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Celsius’s New Scheme, Called “Kelvin,” Odds on the Future

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Celsius's New Scheme, Called "Kelvin," Odds on the Future

According to company insiders, the failed cryptocurrency lender, Celsius,  is considering a new way to do business that would demand zero trust.

After failing to cover its $5.5 billion in obligations owing to poor loans, Celsius raised widespread concern about the crypto lending industry’s ability to raise funds.

According to a tape of an all-staff meeting conducted on September 8, provided by Celsius user Tiffany Fong, the lender is currently putting together a restoration plan to assist repay creditors and regain clients.

During the meeting, CEO Alex Mashinsky and CCO Oren Blonstein discussed “Celsius 2.0,” an initiative to shift the company’s emphasis from technology to custody. For users with funds in possession to gamble, exchange, and borrow money again, it would need to re-enabling some essential services, some of which would incur fees.

The project is known by its code name, “Kelvin,” which refers to a temperature measurement with a bottom limit set at absolute zero, comparable to minus 273 degrees Celsius. Blonstein chose to explain it by saying that there was “absolutely zero trust involved.”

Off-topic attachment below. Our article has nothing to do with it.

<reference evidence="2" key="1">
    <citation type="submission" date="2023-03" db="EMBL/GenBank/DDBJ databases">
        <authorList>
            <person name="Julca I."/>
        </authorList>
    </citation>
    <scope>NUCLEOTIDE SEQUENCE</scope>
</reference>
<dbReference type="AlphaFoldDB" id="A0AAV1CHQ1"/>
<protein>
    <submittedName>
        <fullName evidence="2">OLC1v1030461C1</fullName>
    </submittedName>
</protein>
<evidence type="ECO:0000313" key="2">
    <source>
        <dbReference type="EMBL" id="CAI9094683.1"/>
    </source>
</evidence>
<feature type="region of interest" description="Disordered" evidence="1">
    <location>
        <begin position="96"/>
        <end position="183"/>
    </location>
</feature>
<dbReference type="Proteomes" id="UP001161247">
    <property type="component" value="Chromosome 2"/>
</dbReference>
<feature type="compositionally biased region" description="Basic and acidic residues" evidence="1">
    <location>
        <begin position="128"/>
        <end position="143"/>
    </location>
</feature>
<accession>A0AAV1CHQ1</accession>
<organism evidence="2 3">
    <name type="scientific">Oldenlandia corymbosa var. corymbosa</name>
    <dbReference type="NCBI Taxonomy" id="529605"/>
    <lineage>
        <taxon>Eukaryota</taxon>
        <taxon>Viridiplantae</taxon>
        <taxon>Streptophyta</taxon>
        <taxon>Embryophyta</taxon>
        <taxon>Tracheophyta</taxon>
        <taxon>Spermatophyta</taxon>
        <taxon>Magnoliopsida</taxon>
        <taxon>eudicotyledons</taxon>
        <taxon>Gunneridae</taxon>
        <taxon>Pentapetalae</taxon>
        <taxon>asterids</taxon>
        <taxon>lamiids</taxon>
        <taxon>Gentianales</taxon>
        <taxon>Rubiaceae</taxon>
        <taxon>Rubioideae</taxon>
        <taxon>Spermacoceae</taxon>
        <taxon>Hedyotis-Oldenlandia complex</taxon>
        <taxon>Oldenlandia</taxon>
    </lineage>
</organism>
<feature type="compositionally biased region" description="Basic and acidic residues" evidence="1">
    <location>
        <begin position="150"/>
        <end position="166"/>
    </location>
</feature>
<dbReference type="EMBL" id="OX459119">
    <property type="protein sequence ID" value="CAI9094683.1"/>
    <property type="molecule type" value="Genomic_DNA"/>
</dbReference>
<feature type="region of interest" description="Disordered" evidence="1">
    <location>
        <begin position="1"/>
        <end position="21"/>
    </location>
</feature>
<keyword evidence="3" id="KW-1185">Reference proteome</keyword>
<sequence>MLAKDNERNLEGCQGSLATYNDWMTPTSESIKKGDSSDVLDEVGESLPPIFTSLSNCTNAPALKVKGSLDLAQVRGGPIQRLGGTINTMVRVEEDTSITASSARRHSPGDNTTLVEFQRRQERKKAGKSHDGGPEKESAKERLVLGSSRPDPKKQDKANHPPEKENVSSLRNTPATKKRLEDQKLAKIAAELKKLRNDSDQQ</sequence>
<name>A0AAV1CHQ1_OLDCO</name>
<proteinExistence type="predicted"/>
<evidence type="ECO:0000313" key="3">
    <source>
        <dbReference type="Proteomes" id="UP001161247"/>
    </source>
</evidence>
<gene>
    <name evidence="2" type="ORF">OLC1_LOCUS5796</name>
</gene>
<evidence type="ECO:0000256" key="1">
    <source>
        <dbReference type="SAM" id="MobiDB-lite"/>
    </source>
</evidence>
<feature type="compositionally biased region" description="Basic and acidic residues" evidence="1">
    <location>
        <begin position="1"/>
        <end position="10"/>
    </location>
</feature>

Unbanking the “unbank yourself” Slogan

Because, as part of the lender’s “unbank yourself” slogan, Celsius has previously promoted its products as fee-free, which means withdrawal would happen without charges, the staff was skeptical of both executives, wondering whether clients would still trust Celsius.

Executives at the defunct crypto lender, Celsius,  are considering a new business model that calls for "absolute zero trust."

Blonstein replied by using Binance as an example to show that many crypto businesses make money by charging a fee for transactions, further stating that individuals should be willing to pay for good works.

Furthermore, Mashinsky suggested that reorganized insolvent firms might quickly recover their former glory. He spoke of how Pepsi has declared bankruptcy two times and how that has not altered the flavor. Delta’s thriving experience displacing its bankruptcy filing was another example Mashinsky cited.

Mashinsky posed the question, asking if they were destined to join the trash heap of businesses that were once great, almost great, or tremendous, but disappeared. In his opinion, Chapter 11 protection is a test to determine whether “you ought to exist”.

 

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